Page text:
Zimbabwe\'s cricketers have agreed to end their boycott over unpaid wages and are returning to training after being promised money by next week.
Harare: Zimbabwe's cricketers have agreed to end their boycott over unpaid wages and are returning to training after being promised money by next week, coach Andy Waller said on Monday.
Waller told The Associated Press that the national squad will gather on Tuesday for fielding practice and fitness tests after striking for two months over unpaid wages and bonuses and refusing to play domestic games.
The Zimbabwe cricket board's financial problems also resulted in recent tours by Sri Lanka and Afghanistan being canceled, but the board has reportedly secured a $3-million loan from the International Cricket Council. Waller said the players were guaranteed payment by next Monday. Zimbabwe Cricket's leadership met with senior players and a players' representative on Friday.
"Obviously I'm relieved that at least we can get on with the core business. We are starting training tomorrow (Tuesday) as a squad," Waller said.
Zimbabwe are due to compete at the World Twenty20 next month, with their first game against Ireland on March 17.
"We lost quite a substantial amount of time that we could have used to work on a few areas, but we've still got six weeks, which can give us plenty of time to prepare," Waller said.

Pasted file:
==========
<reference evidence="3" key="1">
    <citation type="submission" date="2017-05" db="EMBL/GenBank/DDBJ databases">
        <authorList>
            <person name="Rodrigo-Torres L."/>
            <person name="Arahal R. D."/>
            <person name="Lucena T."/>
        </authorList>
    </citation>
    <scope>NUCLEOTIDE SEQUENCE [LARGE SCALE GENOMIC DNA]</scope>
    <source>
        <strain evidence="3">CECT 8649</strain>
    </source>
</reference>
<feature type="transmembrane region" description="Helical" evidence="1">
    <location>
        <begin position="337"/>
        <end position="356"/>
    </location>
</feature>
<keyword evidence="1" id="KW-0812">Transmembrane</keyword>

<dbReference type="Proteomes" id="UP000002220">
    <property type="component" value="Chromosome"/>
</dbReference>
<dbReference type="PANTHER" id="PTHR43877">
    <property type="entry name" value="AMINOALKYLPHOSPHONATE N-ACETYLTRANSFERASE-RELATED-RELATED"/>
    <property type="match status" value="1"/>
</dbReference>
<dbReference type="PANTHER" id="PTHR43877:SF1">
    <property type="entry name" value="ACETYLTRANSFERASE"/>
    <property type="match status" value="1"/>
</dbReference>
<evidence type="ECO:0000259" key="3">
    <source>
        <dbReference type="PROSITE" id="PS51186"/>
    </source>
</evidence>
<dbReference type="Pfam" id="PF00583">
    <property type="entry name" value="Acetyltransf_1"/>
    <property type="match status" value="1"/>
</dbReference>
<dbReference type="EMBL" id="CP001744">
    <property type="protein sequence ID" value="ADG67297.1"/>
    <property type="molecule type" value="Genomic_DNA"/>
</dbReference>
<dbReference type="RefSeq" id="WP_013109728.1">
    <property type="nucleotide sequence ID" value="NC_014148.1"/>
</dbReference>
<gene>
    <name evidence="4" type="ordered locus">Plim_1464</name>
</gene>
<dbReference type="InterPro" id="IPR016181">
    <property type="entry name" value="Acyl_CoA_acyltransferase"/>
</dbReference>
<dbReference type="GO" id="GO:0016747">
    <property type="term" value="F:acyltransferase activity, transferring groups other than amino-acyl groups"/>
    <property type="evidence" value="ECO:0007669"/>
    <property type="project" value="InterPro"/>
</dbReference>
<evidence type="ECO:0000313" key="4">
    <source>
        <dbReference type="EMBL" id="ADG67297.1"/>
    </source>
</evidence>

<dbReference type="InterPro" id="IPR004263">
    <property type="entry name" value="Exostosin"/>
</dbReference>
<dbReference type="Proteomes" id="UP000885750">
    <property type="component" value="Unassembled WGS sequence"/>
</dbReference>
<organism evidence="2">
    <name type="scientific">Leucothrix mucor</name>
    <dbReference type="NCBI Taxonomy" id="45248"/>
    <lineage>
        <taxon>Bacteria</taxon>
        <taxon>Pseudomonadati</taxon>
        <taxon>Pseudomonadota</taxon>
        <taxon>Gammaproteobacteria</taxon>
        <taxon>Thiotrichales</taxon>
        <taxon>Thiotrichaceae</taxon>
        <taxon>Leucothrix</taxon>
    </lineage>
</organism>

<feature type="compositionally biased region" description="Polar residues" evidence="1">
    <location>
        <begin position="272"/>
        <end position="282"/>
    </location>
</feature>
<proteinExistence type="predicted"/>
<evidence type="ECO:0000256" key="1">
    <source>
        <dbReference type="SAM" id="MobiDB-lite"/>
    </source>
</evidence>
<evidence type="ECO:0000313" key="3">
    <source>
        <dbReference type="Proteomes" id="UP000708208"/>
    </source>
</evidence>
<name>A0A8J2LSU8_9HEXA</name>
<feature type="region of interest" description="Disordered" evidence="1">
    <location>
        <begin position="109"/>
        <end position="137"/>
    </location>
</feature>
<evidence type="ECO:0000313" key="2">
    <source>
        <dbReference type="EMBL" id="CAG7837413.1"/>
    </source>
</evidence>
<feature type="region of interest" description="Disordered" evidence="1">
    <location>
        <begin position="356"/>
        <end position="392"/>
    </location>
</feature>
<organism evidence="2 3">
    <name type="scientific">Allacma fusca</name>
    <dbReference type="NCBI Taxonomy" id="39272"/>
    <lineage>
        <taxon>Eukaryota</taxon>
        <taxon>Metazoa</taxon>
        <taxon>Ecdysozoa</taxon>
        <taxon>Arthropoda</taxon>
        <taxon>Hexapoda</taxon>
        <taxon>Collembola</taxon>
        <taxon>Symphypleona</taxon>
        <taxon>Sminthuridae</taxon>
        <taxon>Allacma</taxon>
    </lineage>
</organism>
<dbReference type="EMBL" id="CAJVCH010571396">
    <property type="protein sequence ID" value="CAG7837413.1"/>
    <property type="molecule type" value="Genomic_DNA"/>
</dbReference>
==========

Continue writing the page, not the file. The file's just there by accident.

Zimbabwe cricket has been troubled by off-field issues for at least a decade, partly because of the southern African country's economic meltdown. Players also threatened to strike ahead of a home series against Pakistan last year before deciding to play and beating Pakistan in a Test for the first time in 15 years.
Zimbabwe hasn't played an international game in any format since that victory over Pakistan in September, with the Sri Lanka and Afghanistan trips canceled over the ongoing money problems. Zimbabwe also recently turned down an offer to play a one-off test against neighbour South Africa.
Before attending Friday's meeting with the Zimbabwe Cricket leadership, captain Brendan Taylor said the team would still be competitive at the World Twenty20 as players had been training informally.
"Also bear in mind that there were payment issues before we played Pakistan last year. We brushed them aside and won a test match," he said. "We are used to playing under these conditions. Besides, guys have been working hard individually behind the scenes. So it's not like people have been idle. We've been working hard."